Lesson 5 

Don’t forget to appreciate the little things 

During the ascend to Bodi, my water rations were running low. I had a bottle with me plus a water pouch from which I was sucking in enough water to keep my mouth hydrated. Then came a point where I thought I would have to stop a car or a bus and ask for some water. The sun was hitting me hard and the climb makes sure that fluids leave your body as fast as it comes in. This was until I heard the most beautiful sound I have heard in the whole trip. The sound of trickling water flowing down the cracks of the metamorphic boulders. You can call it a small waterfall. I called it salvation. I just hugged that rock and let the cold water run through every pore in my body. It was like pouring water to a red hot iron. It’s almost as if your skull is solidified when the spring water flows down you. The boost it gives to your moral is insane. Showering under a waterfall, checked off my bucket list. ( Make love to a playmate from the 90’s is next :p) After filling up my water rations I went on. But on the way things like these gives you that lift you so much crave for. A dragon fly with fur on its back with giant wings flying with you. A couple of hummingbirds which moves faster than a formula one car. The bikers who wave at you as you graft up the road. The “Chukkukapi” that you get at the Koil on the way and when the sun is covered for a few minutes by a cloud and you can feel the cool for the first time. All those small insignificant things are what add value to all this. That is what it is all about.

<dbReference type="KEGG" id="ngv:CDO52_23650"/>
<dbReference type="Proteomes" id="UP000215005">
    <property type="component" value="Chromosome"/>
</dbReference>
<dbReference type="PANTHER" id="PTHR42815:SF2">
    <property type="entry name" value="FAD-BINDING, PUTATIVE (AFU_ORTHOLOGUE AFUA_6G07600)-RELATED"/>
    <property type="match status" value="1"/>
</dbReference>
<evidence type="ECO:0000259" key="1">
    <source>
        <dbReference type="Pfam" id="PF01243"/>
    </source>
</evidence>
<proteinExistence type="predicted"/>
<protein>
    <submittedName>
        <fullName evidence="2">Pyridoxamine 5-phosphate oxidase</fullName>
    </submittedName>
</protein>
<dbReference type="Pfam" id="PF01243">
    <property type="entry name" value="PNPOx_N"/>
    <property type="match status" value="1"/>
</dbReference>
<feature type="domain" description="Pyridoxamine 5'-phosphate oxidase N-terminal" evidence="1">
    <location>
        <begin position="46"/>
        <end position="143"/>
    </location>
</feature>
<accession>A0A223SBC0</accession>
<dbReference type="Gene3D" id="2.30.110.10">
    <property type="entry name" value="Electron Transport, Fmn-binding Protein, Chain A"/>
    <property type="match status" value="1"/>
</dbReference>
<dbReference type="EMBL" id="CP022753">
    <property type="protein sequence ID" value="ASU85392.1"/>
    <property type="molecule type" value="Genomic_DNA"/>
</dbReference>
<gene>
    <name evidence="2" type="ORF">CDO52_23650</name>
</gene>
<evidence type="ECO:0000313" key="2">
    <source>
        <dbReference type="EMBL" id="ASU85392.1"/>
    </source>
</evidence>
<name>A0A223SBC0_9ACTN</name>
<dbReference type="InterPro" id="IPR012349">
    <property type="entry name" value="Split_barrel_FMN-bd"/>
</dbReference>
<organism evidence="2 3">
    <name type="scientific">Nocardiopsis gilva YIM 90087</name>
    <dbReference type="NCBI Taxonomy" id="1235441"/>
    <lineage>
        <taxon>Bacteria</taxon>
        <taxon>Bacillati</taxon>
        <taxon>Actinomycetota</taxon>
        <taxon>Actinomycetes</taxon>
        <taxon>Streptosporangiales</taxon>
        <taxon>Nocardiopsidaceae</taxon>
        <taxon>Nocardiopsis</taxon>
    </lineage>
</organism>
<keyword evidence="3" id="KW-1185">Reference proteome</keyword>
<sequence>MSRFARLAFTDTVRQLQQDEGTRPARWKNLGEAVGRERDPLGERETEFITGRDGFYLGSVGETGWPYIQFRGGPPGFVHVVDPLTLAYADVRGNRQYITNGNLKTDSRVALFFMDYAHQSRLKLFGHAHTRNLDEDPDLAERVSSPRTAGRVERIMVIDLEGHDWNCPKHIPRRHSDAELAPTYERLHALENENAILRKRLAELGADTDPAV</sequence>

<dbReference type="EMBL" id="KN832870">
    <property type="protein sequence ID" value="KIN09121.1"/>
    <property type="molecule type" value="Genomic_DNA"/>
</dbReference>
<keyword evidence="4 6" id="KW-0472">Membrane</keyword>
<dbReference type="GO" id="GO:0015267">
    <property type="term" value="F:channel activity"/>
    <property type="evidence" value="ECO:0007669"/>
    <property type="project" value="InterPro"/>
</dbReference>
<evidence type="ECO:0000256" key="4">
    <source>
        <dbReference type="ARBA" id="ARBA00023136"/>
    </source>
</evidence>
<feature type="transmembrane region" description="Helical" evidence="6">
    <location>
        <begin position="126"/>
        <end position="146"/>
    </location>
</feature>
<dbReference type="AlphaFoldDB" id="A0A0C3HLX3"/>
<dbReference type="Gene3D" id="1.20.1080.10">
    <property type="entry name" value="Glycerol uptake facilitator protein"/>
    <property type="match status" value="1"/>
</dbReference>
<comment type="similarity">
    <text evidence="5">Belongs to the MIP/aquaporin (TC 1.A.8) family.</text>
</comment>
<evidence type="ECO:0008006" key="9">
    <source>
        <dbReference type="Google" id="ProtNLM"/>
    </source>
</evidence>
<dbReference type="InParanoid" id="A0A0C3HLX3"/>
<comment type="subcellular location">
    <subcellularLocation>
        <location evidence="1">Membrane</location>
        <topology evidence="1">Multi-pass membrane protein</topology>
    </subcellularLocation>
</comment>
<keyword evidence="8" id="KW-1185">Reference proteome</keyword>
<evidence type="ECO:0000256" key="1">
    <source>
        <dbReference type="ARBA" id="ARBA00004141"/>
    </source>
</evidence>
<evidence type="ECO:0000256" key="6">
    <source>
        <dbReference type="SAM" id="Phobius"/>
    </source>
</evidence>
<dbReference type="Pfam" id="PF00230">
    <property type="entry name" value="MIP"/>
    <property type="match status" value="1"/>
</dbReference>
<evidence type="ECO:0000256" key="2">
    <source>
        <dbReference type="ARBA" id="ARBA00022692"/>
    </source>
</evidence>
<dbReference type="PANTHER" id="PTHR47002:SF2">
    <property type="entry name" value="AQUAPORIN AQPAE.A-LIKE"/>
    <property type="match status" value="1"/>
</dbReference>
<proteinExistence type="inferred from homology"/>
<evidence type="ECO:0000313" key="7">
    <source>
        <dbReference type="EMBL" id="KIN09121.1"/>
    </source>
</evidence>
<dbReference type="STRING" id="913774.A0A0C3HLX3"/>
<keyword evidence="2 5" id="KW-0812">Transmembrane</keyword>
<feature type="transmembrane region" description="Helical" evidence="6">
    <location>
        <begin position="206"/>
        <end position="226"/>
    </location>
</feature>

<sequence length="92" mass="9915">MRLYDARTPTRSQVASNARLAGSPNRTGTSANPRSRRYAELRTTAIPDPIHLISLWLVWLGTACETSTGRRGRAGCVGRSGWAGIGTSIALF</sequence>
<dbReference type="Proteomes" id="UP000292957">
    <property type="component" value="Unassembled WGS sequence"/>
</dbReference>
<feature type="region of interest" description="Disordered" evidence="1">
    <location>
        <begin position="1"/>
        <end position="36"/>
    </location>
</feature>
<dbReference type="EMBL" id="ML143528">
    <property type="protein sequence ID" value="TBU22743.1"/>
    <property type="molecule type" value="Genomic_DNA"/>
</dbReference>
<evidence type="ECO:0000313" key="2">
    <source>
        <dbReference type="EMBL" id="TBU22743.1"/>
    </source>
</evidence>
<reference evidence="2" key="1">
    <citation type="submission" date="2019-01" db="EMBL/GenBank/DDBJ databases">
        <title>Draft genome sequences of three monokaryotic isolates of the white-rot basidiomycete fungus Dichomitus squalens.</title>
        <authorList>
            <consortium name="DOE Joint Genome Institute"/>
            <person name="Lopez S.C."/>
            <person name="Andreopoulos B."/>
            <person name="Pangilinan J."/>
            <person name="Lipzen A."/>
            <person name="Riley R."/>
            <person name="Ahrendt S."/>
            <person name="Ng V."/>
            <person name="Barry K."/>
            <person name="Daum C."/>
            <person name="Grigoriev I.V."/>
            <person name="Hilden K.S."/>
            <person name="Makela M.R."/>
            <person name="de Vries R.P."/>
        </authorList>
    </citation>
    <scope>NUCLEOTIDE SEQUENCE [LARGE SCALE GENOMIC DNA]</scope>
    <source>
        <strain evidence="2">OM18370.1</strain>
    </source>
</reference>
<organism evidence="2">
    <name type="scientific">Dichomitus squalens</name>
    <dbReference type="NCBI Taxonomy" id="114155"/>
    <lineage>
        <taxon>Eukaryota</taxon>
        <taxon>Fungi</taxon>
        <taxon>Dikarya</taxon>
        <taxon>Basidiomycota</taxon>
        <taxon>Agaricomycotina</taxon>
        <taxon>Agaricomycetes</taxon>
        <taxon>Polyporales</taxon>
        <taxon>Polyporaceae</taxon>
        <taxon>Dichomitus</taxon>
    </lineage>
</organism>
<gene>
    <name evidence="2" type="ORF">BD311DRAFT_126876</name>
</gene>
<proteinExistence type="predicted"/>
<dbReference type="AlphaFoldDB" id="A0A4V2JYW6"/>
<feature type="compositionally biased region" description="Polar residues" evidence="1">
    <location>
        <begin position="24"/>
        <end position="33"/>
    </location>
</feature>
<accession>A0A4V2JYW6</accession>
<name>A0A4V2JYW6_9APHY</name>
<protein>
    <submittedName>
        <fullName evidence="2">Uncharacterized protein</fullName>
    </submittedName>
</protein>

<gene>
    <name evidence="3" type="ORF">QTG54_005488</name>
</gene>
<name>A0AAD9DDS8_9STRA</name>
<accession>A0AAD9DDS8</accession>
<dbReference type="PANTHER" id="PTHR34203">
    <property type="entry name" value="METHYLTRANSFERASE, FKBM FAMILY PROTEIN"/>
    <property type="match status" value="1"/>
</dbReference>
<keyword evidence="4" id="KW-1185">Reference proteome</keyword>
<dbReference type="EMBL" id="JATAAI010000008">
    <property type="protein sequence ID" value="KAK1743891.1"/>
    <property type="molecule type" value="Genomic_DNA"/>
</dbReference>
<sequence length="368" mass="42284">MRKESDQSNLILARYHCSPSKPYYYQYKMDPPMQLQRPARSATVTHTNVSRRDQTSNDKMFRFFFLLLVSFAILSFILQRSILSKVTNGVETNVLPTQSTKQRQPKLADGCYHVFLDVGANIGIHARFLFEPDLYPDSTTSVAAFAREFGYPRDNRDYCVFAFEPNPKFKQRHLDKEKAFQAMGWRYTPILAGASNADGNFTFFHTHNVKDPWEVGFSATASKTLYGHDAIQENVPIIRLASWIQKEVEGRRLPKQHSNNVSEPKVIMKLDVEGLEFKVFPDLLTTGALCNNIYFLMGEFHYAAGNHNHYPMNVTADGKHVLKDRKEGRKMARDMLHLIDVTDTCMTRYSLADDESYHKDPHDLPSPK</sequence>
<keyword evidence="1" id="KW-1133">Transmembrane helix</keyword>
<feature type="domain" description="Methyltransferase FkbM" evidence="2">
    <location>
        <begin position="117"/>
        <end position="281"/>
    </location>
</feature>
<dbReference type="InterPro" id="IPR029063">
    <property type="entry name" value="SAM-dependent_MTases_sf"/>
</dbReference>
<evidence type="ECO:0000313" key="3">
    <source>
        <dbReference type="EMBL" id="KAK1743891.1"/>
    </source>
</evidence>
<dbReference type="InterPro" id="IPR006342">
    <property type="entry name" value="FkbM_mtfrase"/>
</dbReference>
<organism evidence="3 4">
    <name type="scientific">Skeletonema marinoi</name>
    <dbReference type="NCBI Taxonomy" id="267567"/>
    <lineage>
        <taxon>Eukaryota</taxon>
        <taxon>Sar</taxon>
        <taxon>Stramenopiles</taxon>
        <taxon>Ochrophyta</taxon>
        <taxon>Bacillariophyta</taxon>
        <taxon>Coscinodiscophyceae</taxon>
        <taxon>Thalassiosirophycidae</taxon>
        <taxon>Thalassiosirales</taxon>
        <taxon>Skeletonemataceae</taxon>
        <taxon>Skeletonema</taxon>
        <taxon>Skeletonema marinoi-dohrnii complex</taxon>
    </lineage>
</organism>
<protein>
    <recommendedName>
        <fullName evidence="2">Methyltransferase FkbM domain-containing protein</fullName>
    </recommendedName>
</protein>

Lesson 6

Your body can do much more than you think it can, nurture it